And without them, the hero might not succeed.
This is the role you need to fill in your customer’s heroic narrative. If they are Luke Skywalker, you need to be Yoda. Minus the green skin, small stature and big pointy ears, obviously.
(But if you can get Frank Oz to voice you, we say go ahead!)
You need to teach them. You need to train them. You need to show them the way. If you can do that, your customers will grow to know, like and trust you — naturally.
So the question is, how does this translate to marketing? What are some specific ways you can “be the Yoda” to your customers and help them on their own hero’s journey?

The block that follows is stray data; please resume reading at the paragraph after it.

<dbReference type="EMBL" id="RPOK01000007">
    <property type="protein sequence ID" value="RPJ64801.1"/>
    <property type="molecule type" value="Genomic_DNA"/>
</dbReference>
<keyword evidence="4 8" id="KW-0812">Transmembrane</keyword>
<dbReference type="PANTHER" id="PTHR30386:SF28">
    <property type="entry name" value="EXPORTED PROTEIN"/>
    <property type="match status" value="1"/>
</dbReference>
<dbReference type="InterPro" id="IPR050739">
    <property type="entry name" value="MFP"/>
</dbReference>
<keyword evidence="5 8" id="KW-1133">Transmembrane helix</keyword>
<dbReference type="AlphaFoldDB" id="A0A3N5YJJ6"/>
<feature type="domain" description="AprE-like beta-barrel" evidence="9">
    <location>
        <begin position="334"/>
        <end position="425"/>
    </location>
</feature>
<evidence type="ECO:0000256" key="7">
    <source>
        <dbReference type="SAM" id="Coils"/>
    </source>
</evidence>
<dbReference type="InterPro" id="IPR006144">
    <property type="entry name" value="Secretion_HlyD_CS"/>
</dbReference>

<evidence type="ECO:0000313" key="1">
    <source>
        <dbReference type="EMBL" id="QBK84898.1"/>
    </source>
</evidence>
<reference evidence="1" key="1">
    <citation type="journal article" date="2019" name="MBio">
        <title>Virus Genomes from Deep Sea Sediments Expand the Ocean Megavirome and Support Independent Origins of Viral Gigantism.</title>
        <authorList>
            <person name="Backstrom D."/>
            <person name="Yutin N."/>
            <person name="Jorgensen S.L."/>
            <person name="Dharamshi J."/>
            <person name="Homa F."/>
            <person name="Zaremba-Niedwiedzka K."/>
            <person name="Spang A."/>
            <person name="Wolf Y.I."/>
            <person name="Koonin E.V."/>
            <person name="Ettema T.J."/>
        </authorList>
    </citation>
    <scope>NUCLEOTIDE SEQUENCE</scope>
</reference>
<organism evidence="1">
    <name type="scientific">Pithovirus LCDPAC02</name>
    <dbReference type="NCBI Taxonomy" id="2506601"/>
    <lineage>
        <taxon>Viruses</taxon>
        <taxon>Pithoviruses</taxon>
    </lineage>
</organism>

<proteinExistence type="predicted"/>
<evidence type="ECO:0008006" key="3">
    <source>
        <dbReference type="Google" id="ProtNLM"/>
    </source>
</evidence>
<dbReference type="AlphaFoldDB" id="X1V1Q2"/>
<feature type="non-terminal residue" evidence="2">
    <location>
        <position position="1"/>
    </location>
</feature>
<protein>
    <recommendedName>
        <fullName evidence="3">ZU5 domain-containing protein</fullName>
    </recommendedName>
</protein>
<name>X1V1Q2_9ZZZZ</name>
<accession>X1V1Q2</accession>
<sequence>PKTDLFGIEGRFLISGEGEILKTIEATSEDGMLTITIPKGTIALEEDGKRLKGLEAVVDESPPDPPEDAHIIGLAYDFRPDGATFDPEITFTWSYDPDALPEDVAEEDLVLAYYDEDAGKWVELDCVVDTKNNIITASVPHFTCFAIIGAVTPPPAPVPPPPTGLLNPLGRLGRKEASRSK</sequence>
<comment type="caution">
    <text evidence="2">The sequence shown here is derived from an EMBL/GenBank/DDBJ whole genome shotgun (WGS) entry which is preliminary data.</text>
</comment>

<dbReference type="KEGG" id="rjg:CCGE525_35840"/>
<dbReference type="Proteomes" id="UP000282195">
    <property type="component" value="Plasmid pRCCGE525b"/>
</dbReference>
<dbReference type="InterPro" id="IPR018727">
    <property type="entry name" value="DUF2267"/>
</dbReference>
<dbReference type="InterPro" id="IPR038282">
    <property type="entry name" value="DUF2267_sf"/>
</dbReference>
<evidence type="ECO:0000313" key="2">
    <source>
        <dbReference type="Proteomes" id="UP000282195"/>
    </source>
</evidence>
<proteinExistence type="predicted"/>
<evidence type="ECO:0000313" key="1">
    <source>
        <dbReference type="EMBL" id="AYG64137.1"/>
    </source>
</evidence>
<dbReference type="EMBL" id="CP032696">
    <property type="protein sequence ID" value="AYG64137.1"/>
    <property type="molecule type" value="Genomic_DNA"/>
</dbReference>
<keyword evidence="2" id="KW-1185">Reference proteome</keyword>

3 ways to position yourself as The Mentor to your customers
You can’t just approach your customer and say, “I can solve all your problems.” That’s the kind of thing heroes do. And remember: in this story, you’re not The Hero.
Instead, do what The Mentor would do…
1. Reflect their story back to them
Before your customers are ready to listen to you and learn from you, they need to know two things:
- That you “get” their situation.
- That you sincerely care.
And if you just go out and say it, they won’t believe you. So you’ll want to play a benign Jedi mind-trick on them!
There’s this simple communication strategy used by everyone from therapists to hostage negotiators. It builds trust and makes the other person feel understood and at ease.
Here’s what it looks like: whenever the other person tells you how they feel, what they want or what they need, you repeat it back to them.